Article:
Born leader took on money men to become an icon
The elite realm of international Flat racing is dominated by wealthy Sheikhs and commercial conglomerates, but Jim Bolger has fashioned a unique empire all of his own making.
In a remarkable career that has spanned five decades, the proud Wexford native set about dismantling the established hierarchy after aborting accountancy once he had "learned to read a balance sheet".
In 1976, at 35 years of age, he initiated his training career in a yard at Clonsilla near the old Phoenix Park training ground.
There he began sowing the seeds of a vast legacy that is still being embellished.
A farmer's son, Bolger possesses rare vision and an insatiable work ethic, a trait that he has always sought to instil in his horses as he earned an enduring reputation that isn't simply one of high standards and meticulousness.
A master of his profession and a born leader, his revered genius is as evident in the characters he has nurtured as it is in the champion racehorses that he has trained.
AP McCoy, Aidan O'Brien, Paul Carberry, Willie Mullins, Peter Scudamore and his now son-in-law Kevin Manning all emerged from his famously uncompromising academy.
Ultimately, though, it is Bolger's racecourse feats that have defined his enormous contribution to Irish racing's globally-renowned status.
A self-made and inherently autonomous entrepreneur, he has developed one of the world's most sophisticated private training centres since moving to Coolcullen's Glebe House in Co Kilkenny in 1982.
Epsom Oaks heroine Jet Ski Lady and the mighty Irish Derby and King George winner St Jovite were among his early champions.
In those days, the dual champion trainer's refusal to bow to authority also saw him at loggerheads with the Turf Club in the High Court, securing a landmark judgment that compelled the governing body to update its archaic rulebook.
When Ballydoyle began to re-establish its former muscle under Aidan O'Brien in the late 1990s, Bolger found himself squeezed out of the market for the best yearlings as the Tipperary superpower competed aggressively with the likes of Sheikh Mohammed.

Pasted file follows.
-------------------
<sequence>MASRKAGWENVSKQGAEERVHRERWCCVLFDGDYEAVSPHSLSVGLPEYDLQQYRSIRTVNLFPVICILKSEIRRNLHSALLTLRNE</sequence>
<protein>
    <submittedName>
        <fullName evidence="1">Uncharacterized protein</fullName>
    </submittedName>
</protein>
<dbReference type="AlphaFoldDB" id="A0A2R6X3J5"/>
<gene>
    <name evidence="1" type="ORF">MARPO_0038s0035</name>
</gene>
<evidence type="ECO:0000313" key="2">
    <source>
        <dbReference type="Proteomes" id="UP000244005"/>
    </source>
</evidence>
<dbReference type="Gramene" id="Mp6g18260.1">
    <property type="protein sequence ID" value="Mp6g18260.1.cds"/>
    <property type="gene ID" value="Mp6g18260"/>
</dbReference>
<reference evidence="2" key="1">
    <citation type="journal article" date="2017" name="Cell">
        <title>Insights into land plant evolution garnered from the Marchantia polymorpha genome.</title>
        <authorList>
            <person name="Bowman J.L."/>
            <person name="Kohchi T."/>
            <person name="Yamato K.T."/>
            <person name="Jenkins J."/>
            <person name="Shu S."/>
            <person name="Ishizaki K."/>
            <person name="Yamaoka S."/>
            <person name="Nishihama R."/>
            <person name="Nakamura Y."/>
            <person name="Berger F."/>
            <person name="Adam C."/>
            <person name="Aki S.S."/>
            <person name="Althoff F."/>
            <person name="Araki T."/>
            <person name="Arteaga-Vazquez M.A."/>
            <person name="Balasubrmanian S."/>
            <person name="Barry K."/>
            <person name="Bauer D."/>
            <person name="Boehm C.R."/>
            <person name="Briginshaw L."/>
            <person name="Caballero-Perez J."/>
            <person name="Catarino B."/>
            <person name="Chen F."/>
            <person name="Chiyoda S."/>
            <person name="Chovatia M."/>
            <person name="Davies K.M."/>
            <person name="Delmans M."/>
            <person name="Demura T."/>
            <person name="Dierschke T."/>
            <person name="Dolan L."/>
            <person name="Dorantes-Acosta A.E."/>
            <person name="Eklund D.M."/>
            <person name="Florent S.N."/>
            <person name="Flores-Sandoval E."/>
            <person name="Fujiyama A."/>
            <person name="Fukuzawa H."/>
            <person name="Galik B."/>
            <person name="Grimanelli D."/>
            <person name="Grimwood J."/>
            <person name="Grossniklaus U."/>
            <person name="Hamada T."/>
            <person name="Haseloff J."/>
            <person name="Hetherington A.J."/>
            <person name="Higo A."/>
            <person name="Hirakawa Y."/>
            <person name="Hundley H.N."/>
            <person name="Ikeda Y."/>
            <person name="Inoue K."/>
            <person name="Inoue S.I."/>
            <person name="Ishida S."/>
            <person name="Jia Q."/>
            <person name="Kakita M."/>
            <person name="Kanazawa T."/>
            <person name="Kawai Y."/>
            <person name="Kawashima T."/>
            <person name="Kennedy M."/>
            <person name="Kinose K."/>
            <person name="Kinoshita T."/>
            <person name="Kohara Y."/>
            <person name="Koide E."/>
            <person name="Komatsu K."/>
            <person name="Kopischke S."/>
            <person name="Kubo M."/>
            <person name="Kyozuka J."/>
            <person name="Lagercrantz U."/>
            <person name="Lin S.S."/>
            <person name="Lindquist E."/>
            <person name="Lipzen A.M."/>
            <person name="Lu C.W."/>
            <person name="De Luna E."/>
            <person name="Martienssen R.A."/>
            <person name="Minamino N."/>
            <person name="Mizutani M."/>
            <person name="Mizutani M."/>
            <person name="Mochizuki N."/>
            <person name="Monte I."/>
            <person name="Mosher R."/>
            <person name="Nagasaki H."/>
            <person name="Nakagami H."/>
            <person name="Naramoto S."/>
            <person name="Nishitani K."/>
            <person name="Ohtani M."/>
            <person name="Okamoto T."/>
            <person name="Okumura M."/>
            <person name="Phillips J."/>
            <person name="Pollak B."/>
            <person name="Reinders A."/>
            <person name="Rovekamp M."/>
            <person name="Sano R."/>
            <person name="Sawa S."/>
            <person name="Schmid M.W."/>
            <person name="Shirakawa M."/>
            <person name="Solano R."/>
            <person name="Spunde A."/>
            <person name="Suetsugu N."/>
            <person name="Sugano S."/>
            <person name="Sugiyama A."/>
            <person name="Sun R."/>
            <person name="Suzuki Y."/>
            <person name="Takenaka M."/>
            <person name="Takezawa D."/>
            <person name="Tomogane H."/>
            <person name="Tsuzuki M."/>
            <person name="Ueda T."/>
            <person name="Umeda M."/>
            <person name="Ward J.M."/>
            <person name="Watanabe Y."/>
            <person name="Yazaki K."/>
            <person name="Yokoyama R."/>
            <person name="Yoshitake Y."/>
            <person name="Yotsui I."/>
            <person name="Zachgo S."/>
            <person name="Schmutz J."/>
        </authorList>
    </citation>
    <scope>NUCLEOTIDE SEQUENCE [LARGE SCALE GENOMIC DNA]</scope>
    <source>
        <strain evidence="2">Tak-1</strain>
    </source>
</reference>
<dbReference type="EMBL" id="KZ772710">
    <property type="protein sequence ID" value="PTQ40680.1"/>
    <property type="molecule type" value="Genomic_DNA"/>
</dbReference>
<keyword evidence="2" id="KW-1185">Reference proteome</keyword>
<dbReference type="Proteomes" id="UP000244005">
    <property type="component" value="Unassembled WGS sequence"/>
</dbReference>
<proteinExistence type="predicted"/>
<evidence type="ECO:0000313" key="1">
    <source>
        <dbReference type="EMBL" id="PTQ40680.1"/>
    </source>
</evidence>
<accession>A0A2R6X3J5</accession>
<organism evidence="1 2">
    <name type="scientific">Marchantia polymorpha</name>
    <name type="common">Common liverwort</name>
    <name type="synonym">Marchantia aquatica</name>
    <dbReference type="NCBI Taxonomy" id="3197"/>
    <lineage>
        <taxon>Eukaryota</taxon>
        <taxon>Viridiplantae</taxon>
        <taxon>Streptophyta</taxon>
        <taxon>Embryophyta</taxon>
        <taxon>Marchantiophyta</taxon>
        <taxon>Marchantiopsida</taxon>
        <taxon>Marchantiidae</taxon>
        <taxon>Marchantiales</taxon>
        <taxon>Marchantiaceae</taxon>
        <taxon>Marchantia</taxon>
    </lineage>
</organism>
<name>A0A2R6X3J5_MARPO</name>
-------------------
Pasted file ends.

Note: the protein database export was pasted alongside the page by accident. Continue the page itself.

It was then that his business acumen and the courage of his convictions again came to the fore.
With great patience and foresight, the GAA fanatic with a legendary dry wit reinvented himself as an owner-breeder. If he couldn't buy the champions of the future, he resolved to produce them himself, and the results have been astounding.
As the gestation period elapsed, Bolger's second coming was initiated by the brilliant Epsom Derby hero New Approach and the exquisite fillies Alexander Goldrun and Finsceal Beo.
However, it is champions such as the bruising, unbeaten Teofilo that have emerged from his own nursery to sustain his renaissance in truly glorious style. When the most recent, Dawn Approach, secured Bolger a fifth Dewhurst Stakes in seven years in 2012, the precocious colt was already sporting Godolphin blue.
Sheikh Mohammed had recognised the potential of aligning himself to the resurgent Bolger by acquiring controlling shares in Teofilo and New Approach.
Last May, the flashy Dawn Approach stormed to 2,000 Guineas glory, before Bolger showed exceptional intuition to bring the Classic victor back from an Epsom Derby calamity to prevail in an epic St James's Palace Stakes at Royal Ascot just 17 days later.
A month later, Trading Leather carried Bolger's trusty ally Manning to an Irish Derby success on the Curragh. Trading Leather was the latest resounding vindication of Bolger's reinvention, a point re-emphasised recently when Sheikh Mohammed again bought in.
It is an irony lost on few that, having been squeezed out of the markets by the oil-fuelled Arabian influence, Bolger is now their choice source of bloodstock. Change or be changed.
That is the mark of this inimitable genius, a man who, at 71, remains the single most iconic figure in the game right now.